Dehumidifier for COPD

5 star (1) 
  100%

Maureen (Iowa) on 07/06/2017:
5 out of 5 stars

I was diagnosed with COPD in the summer of 2013 having suffered with constant coughing both day and night for about 6 months prior. I was unable to lie down in bed to sleep and had to sit upright propped-up with pillows so that I could at least get a little relief. Even so I was lucky if I could get more than a couple of hours sleep a night.

Having been issued with a Spiriva powder inhaler and a Ventolin Evohaler, after attending a Pulmonary Rehabilitation Programme at my local hospital and being given advice on how best to manage the condition I had to get on with the rest of my life as best as I could.

Despite taking the prescribed medications as directed they gave me little relief and each day became more of a struggle to combat the illness.

Then at the beginning of December 2015, with my condition rapidly deteriorating, I began to search the Web in earnest to try and find some answers to my problems.

To cut a long story short something steered me in the direction of purchasing a home dehumidifier with a built in charcoal filter and ioniser.

Living in the UK, as I do, we can get very high levels of moisture in our homes due to the excessive amounts of rain that we get.

This can basically fill the lungs with water from the atmosphere and I was coughing up excessive amounts of watery phlegm on an hourly basis.

The humidity level inside your home should be in the range of 40 – 65 (on a scale of 100) and, having purchased a cheap humidity gauge, I found that the levels in my home were reading a massive 85.

So I went online and purchased a dehumidifier which could remove about 10-12 litres of water a day from the air in your home.

It arrived about a week before Christmas and when I set it running it was giving a reading around 85 and, running it for just 12 hours a day, it was removing 2-3 litres of water from the atmosphere on a daily basis and the humidity level reading was gradually getting lower.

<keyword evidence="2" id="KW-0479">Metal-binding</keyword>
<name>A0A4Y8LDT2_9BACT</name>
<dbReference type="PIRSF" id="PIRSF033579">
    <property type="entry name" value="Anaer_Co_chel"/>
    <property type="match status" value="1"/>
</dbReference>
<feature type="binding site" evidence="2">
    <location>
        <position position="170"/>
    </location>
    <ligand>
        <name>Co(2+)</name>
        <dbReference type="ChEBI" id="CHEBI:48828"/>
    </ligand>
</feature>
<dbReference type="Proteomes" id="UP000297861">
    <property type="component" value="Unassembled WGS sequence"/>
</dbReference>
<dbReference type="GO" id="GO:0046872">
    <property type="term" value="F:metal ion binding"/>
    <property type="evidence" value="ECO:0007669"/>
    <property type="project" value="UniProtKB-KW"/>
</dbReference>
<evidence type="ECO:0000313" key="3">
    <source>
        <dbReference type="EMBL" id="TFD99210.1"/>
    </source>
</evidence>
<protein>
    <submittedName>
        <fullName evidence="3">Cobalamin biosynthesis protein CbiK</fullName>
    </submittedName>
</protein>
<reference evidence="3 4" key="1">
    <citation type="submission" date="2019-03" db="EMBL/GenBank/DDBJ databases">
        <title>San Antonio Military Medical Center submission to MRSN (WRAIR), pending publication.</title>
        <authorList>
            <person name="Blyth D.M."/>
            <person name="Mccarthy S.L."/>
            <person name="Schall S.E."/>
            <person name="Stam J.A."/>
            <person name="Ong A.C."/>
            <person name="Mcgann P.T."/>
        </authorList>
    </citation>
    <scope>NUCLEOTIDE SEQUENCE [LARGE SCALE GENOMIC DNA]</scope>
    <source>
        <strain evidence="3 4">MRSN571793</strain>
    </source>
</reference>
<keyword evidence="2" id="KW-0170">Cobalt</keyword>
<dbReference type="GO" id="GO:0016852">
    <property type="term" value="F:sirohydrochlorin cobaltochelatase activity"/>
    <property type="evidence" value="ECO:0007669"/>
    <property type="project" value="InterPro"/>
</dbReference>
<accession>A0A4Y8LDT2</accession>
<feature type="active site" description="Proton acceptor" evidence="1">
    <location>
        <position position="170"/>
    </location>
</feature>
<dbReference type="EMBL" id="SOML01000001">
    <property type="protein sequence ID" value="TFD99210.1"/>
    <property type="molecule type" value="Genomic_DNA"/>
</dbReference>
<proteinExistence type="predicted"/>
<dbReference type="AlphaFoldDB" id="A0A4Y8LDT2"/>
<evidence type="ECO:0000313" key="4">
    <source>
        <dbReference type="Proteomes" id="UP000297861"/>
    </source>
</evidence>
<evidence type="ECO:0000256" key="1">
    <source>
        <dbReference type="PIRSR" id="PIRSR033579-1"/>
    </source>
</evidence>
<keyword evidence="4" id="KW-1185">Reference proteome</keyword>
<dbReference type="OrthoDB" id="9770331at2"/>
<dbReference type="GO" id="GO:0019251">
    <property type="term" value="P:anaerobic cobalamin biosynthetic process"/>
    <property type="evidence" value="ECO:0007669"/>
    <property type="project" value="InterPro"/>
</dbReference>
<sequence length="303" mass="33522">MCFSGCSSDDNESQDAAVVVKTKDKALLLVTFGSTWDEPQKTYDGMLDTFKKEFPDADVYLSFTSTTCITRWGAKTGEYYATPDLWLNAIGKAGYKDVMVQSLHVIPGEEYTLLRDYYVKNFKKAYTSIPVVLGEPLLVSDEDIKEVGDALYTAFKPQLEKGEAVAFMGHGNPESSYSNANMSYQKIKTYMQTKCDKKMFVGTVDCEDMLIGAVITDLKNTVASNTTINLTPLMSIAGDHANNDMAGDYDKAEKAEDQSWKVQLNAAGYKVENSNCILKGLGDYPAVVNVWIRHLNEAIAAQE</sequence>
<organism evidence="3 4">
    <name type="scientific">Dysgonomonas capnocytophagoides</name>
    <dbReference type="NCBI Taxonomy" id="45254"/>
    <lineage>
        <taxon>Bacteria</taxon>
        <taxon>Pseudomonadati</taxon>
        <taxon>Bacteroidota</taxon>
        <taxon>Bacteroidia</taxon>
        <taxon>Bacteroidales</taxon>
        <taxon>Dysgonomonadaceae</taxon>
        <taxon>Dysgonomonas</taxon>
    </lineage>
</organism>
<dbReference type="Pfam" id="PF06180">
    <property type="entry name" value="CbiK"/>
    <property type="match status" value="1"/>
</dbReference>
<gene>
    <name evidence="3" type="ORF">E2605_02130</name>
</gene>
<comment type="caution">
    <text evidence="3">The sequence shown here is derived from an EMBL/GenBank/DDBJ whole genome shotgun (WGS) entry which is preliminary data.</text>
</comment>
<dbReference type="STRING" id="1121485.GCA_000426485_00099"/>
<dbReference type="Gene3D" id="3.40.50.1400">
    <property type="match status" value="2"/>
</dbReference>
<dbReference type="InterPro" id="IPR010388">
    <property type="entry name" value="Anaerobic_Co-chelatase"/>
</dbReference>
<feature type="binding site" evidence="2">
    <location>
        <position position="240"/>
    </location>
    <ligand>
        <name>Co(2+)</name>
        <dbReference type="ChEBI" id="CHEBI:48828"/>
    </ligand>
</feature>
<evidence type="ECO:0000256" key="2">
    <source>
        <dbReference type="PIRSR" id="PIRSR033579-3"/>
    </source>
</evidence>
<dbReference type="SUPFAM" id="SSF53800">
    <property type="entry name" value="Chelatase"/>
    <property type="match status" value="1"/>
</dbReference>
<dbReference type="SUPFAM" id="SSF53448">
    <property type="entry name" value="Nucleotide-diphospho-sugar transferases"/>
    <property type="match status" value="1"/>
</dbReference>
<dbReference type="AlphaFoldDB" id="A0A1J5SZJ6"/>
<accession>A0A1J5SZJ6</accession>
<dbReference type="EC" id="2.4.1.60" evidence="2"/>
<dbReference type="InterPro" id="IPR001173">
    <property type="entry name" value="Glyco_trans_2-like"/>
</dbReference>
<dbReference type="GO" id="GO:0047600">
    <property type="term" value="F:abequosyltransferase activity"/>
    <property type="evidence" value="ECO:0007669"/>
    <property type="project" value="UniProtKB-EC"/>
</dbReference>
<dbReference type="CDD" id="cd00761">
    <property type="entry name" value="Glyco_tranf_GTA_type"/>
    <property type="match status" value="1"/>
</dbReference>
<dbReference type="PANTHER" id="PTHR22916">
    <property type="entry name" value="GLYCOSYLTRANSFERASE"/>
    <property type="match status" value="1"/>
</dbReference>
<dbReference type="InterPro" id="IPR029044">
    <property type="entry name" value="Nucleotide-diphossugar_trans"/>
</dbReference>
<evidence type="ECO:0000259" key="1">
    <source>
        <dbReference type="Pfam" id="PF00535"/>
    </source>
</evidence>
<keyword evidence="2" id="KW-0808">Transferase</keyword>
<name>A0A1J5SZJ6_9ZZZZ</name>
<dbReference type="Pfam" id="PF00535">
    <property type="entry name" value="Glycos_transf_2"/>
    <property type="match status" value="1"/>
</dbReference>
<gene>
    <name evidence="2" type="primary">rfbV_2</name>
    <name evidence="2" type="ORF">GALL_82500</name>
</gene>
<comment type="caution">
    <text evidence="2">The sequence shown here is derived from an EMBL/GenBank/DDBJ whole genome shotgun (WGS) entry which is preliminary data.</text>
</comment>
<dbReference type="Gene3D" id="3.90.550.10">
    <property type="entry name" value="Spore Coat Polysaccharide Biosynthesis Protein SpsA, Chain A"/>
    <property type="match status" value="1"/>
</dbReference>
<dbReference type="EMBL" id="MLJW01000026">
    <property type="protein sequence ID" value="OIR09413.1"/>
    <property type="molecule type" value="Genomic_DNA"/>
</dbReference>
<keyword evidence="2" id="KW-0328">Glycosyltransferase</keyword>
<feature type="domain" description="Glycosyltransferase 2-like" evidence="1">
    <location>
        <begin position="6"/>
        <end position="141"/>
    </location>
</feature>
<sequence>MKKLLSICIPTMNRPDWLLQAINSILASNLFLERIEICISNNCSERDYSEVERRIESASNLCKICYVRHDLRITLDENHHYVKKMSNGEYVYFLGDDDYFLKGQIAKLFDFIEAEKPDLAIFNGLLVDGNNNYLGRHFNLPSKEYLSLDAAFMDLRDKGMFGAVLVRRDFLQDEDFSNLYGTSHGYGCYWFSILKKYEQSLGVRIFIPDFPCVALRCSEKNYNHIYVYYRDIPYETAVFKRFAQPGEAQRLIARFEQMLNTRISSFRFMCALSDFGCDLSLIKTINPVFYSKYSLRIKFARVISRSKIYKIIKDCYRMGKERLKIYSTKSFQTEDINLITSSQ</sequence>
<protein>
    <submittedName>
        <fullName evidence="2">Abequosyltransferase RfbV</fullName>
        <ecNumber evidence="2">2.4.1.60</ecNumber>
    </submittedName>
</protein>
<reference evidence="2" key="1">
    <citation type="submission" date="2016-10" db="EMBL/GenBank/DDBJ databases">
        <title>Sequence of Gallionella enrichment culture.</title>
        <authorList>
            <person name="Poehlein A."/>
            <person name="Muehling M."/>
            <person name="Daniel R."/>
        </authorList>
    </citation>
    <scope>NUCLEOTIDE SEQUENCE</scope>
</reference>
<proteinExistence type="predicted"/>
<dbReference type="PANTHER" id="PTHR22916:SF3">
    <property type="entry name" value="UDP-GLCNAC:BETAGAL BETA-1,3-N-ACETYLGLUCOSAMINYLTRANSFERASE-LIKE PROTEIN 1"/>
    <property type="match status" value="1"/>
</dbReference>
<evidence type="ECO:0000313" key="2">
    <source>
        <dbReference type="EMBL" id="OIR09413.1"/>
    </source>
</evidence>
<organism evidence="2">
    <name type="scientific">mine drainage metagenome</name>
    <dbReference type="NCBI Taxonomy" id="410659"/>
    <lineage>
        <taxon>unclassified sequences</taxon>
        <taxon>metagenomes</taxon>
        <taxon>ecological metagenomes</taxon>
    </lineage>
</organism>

After 4 weeks of use the humidity level is now down to between 45 & 50 and the level of water that it is removing is getting less and less everyday.

My home was not showing any signs of having these high levels (such as mould on walls & ceilings, windows running with damp etc.) but I still had very high levels just the same.

My condition has improved in leaps and bounds over those 4 – 5 weeks and I now find that I am no longer coughing day and night, in fact I hardly cough at all now, and I no longer need to use the Ventolin Evohaler.

I am able to sleep at night now and my mental health, (I was getting very depressed and may I also say verging on suicidal?), is also starting to improve as my health gets better.

So the question is did I have or not have COPD? I don't really know, but I do know that my health has started to improve now (although I feel that some damage has been caused to my lungs because of all the years of coughing) and I am looking forward to a healthier life.

The doctors didn't seem to be able to help me – the answer to my problems was the dehumidifier and, although it might not be the answer for everyone, it could possibly be the answer for you too.

So, in conclusion, I offer this advice to those suffering with this dreadful condition.

(1) - Go online and get a humidity gauge.

(2) – Use it throughout the home for a week and see what readings you're getting.

(3) – If you find that you are getting high readings get yourself a dehumidifier.

I CAN'T GUARANTEE IT BUT IT WORKED FOR ME – IT COULD ALSO WORK FOR YOU SURE IT WELL WITH FAITH

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